You mentioned music, which plays an important role in this play. Did you know from the beginning how important music would be to the piece?
Every piece I write starts with music. I can’t write until I have a specific soundtrack that correlates to the emotional journey of the play. Even plays like BALTIMORE WALTZ and HOW I LEARNED TO DRIVE have a complete score to them. So, right from the beginning, I had songs selected to write to, though not every song on my writing soundtrack makes it onto the page; sometimes, as the play changes, I spend hours finding a new song to match. As a writer, I don’t think that anything I can write has the power that music does. I’m happiest in the rehearsal room when beautiful voices start singing.
What do you think Sholem Asch would make of INDECENT?
I’m not sure what he’d think. I think INDECENT respects him and respects his work and, most of all, feels a great empathy with the kind of pain he felt as a Jewish, Yiddish writer born at the beginning of the 20th century and going through the hideous events of that time. INDECENT asks, how do you write in a hideous time? How do you stay true to yourself? What happens if you censor the work that is telling the truth?
How do you see those questions in terms of the theatre today?
So many times we reach for the “classics” to produce; and meanwhile, there are brilliant Americans of color, women and political writers who, by and large, are kept off stage or out of the spotlight. This can only mean that our discourse will continue to break down. The isolation that America experienced before our world wars was very detrimental and we are at a point right now where we have politicians endorsing the same sort of isolation. I see it as a very dangerous time, the most divisive moment in politics in my lifetime.
I do think we have an astonishing generation of voices right now. In terms of younger artists, this is the best time to write, act, and direct. It’s never been more important. Hopefully I’ve encouraged fellow writers and younger writers who will make people feel differently about the world we all inhabit.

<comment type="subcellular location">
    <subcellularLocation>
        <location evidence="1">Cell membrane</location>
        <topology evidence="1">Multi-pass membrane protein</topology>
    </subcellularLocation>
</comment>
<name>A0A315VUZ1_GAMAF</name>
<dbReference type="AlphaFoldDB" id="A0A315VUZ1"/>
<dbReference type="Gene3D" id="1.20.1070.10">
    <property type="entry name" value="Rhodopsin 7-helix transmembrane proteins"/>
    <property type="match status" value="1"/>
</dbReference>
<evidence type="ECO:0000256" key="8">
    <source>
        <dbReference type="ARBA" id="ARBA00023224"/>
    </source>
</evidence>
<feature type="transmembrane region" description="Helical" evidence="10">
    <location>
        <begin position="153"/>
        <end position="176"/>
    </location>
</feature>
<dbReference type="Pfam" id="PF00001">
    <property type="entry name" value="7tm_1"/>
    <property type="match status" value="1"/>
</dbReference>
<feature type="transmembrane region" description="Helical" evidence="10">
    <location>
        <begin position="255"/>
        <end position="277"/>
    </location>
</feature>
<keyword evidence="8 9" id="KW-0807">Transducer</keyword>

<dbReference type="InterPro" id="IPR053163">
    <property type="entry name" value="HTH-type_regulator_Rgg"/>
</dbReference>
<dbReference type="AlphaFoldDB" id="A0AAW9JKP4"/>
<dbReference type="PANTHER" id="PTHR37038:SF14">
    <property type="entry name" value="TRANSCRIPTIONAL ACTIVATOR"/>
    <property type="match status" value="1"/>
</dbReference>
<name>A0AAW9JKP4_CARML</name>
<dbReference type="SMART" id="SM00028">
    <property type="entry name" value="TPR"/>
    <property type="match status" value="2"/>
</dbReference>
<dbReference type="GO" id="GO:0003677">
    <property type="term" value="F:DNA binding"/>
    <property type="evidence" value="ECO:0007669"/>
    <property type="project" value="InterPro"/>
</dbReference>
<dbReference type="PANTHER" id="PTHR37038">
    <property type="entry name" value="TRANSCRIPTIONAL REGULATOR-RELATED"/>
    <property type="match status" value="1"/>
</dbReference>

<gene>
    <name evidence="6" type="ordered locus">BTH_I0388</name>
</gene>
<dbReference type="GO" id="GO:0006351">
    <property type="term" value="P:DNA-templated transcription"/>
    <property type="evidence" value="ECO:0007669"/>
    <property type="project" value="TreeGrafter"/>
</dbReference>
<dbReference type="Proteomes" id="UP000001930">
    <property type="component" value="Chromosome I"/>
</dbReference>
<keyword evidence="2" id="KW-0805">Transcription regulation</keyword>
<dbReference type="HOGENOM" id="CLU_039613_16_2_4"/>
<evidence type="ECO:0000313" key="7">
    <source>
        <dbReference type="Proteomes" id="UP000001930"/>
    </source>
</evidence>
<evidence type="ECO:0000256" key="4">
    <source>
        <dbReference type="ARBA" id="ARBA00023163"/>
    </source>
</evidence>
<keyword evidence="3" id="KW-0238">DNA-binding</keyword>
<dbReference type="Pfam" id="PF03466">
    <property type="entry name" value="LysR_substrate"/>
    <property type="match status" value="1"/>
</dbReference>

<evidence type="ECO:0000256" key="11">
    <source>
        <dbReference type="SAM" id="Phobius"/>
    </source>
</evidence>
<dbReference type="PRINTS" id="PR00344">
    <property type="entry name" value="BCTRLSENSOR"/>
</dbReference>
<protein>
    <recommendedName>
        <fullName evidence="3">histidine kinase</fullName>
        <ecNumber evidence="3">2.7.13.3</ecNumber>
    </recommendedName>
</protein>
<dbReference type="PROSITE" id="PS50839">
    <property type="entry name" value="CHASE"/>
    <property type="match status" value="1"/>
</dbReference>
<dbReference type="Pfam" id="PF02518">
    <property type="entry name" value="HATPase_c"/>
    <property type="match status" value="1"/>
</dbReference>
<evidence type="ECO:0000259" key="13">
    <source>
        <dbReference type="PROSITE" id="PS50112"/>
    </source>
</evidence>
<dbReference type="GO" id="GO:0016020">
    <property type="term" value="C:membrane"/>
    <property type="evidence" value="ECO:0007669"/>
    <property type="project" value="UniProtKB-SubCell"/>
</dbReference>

Your plays HOW I LEARNED TO DRIVE and THE LONG CHRISTMAS RIDE HOME premiered at The Vineyard, and eight years ago, the company created the Paula Vogel Playwriting Award, an annual award for emerging playwrights. What is it like to return to The Vineyard at this point in your life?
I’m so happy to be able to be at the Vineyard Theatre, with the artists that run this company, who don’t shy away from producing work that really matters. As artists age, you become very concerned that you write something that matters to you. I want to write a love letter to the audience. And I’m concerned with the amount of time I have left on this earth. I need to be working in a room where I love the process and love and respect everyone in that room. And I have that at The Vineyard. I’ve seen so much work there that I’ve loved and I just bless everyone who helps keep its doors open.
Ultimately, what do you hope the audience will take away from INDECENT?
I don’t think of this as a grim play; I think about it as a love story in terrible times. If we love music and theatre and the arts, if we take solace in people sitting beside us in the theatre, if we do what is in our hearts, I think there is light for us. I think the power of us being together in a community gives us light through the darkness. I’m writing this play because, regardless of what I’ve witnessed in my life, I’ve never been sorry that I’ve spent my life in the theatre. I think the power of art is the power to wound our memory. I think the power of art is a way for us to change our world view. I think art is our spiritual bread that we break together.